New Series Launches | Graphic Novels

New graphic novel series include a fantastic space opera, an intriguing sci-fi adventure, and an occasionally shocking, sometimes nightmarish, completely unpredictable satire of modern masculinity.

Kirkman, Robert (text) & Lorenzo De Felici & Matheus Lopes (illus.). Void Rivals, Vol. 1. Image Comics. Feb. 2024. 136p. ISBN 9781534398184. pap. $16.99. SF
This initial offering in a new shared universe comprised of characters from Transformers and G.I. Joe, as well as original concepts, opens with a pair of pilots from opposing sides in a long-running intergalactic war engaging in a vicious dogfight, which ends with both crashing their starships on a desolate, seemingly uninhabited planet. Darak, the more easygoing of the two, is quick to point out that they stand no chance of surviving unless they work together. His fellow castaway, Solila, would much rather kill him and figure the rest out afterward. Luckily, the two eventually form an uneasy alliance and manage to cobble together a ship capable of getting them home. Unfortunately, that’s when their trouble begins. Branded traitors and sentenced to death for consorting with the enemy, Darak and Solila bounce between encounters with sleazy bounty hunters, ancient religious orders, freedom fighters, and the leaders of their prospective planets, who turn out to be heavily invested in keeping the war between their people raging until both civilizations are destroyed. VERDICT Kirkman (Firepower) and illustrators De Felici (Oblivion Song Compendium) and Lopes craft a fantastic space opera centered on a fascinatingly complex pair of protagonists.

Lee, Tony (text) & Yishan Li (illus.). Army of One, Vol. 1. Oni Pr. (Army of One). Mar. 2024. 128p. ISBN 9781549307980. pap. $17.99. SF
High school senior Carrie Taylor is living a typical suburban existence until her school is attacked by vampiric creatures determined to murder her. She’s rescued by a group of women who look a lot like her, because they are her, from an array of alternate Earths. A millennia ago, an epic battle between entities called Brother Havoc and Sister Fortune ended with Sister Fortune being split into 13 shards, which scattered across the omniverse before manifesting in alternate versions of the same woman. There’s a prophecy that says Carrie is the key to uniting the shards into a force capable of stopping Brother Havoc from conquering every reality. Before Carrie can wrap her head around that, she’s kidnapped by gun-toting knights who claim that she’s not a manifestation of Sister Fortune but a clone developed with the express purpose of stopping Sister Fortune’s shards from bringing about cosmic destruction. Not knowing who else to trust, Carrie recruits her girlfriend, Stacey, to join her on a quest to discover the truth. VERDICT Despite an overabundance of exposition and worldbuilding, this is an intriguing initial offering from Lee (Hope Falls) in an ongoing sci-fi adventure, starring a charismatic queer teenager.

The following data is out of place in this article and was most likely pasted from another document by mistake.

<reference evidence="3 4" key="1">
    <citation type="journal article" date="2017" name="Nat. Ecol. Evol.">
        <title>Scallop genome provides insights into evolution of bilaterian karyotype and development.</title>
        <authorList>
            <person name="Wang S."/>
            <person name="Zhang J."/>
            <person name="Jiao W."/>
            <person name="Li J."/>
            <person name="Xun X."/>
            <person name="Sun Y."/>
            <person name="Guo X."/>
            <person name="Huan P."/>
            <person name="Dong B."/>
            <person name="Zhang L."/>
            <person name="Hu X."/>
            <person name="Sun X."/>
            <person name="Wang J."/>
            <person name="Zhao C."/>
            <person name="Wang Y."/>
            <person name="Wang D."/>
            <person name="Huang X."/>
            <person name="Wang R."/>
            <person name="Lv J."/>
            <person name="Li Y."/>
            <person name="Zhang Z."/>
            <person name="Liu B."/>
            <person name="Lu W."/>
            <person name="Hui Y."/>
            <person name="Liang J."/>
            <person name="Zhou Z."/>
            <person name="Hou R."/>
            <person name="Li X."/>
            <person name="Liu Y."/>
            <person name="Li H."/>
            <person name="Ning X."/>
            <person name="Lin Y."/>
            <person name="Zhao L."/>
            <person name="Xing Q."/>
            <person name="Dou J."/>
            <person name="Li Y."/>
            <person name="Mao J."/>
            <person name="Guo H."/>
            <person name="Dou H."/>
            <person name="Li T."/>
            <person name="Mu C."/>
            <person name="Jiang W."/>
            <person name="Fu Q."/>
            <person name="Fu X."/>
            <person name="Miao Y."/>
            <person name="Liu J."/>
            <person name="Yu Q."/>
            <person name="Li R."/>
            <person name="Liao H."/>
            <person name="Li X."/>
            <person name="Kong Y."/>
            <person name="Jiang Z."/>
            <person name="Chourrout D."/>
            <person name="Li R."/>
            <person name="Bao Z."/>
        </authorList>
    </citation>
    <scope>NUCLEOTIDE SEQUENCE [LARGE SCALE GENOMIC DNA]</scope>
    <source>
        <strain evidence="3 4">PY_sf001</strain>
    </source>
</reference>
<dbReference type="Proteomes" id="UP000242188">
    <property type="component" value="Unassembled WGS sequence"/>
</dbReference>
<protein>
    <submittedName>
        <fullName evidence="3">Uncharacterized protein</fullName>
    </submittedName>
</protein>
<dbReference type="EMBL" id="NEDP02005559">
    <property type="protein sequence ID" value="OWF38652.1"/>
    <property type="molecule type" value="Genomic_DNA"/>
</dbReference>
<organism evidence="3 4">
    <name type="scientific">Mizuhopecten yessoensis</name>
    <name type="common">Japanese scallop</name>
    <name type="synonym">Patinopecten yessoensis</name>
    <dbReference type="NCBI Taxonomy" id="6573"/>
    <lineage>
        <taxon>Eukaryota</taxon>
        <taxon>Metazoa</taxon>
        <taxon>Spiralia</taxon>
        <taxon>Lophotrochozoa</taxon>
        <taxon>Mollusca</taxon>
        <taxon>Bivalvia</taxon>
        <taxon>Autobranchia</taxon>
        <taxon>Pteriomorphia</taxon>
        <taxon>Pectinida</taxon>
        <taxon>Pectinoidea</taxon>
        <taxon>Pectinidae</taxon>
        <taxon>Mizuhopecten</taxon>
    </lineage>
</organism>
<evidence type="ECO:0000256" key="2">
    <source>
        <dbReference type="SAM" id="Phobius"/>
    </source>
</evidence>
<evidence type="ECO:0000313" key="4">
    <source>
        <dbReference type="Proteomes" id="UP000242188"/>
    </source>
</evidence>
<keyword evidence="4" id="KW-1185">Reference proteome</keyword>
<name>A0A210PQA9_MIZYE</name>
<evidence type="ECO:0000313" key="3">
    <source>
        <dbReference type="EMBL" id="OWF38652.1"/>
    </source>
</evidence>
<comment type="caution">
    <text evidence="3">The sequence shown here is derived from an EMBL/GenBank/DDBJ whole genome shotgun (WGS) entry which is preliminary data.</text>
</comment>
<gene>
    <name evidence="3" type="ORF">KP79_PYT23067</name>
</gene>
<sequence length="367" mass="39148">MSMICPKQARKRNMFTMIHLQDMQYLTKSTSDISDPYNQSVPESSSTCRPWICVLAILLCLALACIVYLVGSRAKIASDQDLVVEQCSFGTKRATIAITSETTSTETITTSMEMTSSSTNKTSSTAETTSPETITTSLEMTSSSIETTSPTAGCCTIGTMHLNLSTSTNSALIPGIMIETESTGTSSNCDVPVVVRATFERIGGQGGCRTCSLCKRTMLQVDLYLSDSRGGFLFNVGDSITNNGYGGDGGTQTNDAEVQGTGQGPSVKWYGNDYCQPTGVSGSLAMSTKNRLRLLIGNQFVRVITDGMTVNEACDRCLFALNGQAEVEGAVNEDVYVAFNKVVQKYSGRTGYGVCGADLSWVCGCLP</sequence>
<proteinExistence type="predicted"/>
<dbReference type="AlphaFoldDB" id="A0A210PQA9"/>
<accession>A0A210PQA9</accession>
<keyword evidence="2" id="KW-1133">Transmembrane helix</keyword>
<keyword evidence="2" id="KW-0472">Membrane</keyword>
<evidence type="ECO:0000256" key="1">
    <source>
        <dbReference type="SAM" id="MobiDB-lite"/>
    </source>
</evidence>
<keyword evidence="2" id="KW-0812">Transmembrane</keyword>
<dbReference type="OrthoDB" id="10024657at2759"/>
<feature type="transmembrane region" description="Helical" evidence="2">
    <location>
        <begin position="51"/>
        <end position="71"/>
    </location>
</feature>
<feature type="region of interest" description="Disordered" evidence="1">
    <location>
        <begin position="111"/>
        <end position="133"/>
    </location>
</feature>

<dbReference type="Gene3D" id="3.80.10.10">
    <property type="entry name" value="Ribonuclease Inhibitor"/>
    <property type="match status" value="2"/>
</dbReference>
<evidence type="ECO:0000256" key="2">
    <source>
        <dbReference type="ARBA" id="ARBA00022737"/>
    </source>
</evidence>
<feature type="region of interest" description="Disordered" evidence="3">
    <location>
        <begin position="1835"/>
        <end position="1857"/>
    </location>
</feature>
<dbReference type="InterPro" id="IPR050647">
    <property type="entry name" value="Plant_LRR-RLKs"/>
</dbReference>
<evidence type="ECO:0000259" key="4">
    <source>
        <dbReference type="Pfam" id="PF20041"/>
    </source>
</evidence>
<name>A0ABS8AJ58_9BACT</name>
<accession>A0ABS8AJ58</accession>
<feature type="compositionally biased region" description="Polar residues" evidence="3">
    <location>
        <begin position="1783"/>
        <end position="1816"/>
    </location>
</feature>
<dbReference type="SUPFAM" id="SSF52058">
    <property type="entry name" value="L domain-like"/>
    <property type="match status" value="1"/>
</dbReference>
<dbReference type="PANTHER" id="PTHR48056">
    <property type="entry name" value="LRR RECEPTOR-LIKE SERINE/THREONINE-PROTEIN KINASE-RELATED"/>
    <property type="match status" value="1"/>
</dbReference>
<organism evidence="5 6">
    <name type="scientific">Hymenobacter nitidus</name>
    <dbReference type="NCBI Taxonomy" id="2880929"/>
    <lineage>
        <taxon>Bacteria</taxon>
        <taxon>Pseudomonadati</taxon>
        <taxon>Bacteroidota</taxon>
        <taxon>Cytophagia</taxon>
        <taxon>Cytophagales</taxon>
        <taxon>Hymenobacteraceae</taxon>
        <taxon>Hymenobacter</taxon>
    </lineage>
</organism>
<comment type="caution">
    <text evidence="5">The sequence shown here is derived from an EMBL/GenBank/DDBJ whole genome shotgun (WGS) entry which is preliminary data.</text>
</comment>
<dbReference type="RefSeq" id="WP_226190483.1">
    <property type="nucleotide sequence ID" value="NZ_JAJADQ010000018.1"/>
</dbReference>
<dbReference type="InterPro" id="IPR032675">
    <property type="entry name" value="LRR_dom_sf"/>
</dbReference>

Marra, Benjamin. What We Mean by Yesterday: Vol. 1. Fantagraphics. Aug. 2024. 380p. ISBN 9781683969730. pap. $24.99. F
Outwardly, middle-aged high school teacher Bruce Barnes appears to be an easygoing guy, totally content with his life so long as he gets to end each day sipping an ice-cold beer while listening to his favorite classic rock radio station. In reality, he’s a contemptuous cauldron of impotent rage consumed by fantasies of avenging himself against those who fail to show him the respect he believes he deserves. One day in the teacher’s lounge, a colleague tricks Bruce into ingesting a dose of amphetamines, unleashing the “rage snake” within and kickstarting a series of madcap misadventures that find him careening out of control through a long night—clashing against an off-duty cop, wreaking havoc in a convenience store, engaging in a vicious brawl against musclebound thugs, and being caught in the middle of a wealthy couple’s psychosexual mind games. This volume collects work that originally appeared on author and illustrator Marra’s (Disciples) Instagram account, which routinely draws more than 20,000 readers a day. VERDICT Marra employs a loose, somewhat sketchy cartooning style that’s perfectly matched to his fast-paced, seemingly intuitive plotting. An occasionally shocking, sometimes nightmarish, completely unpredictable satire of modern masculinity.

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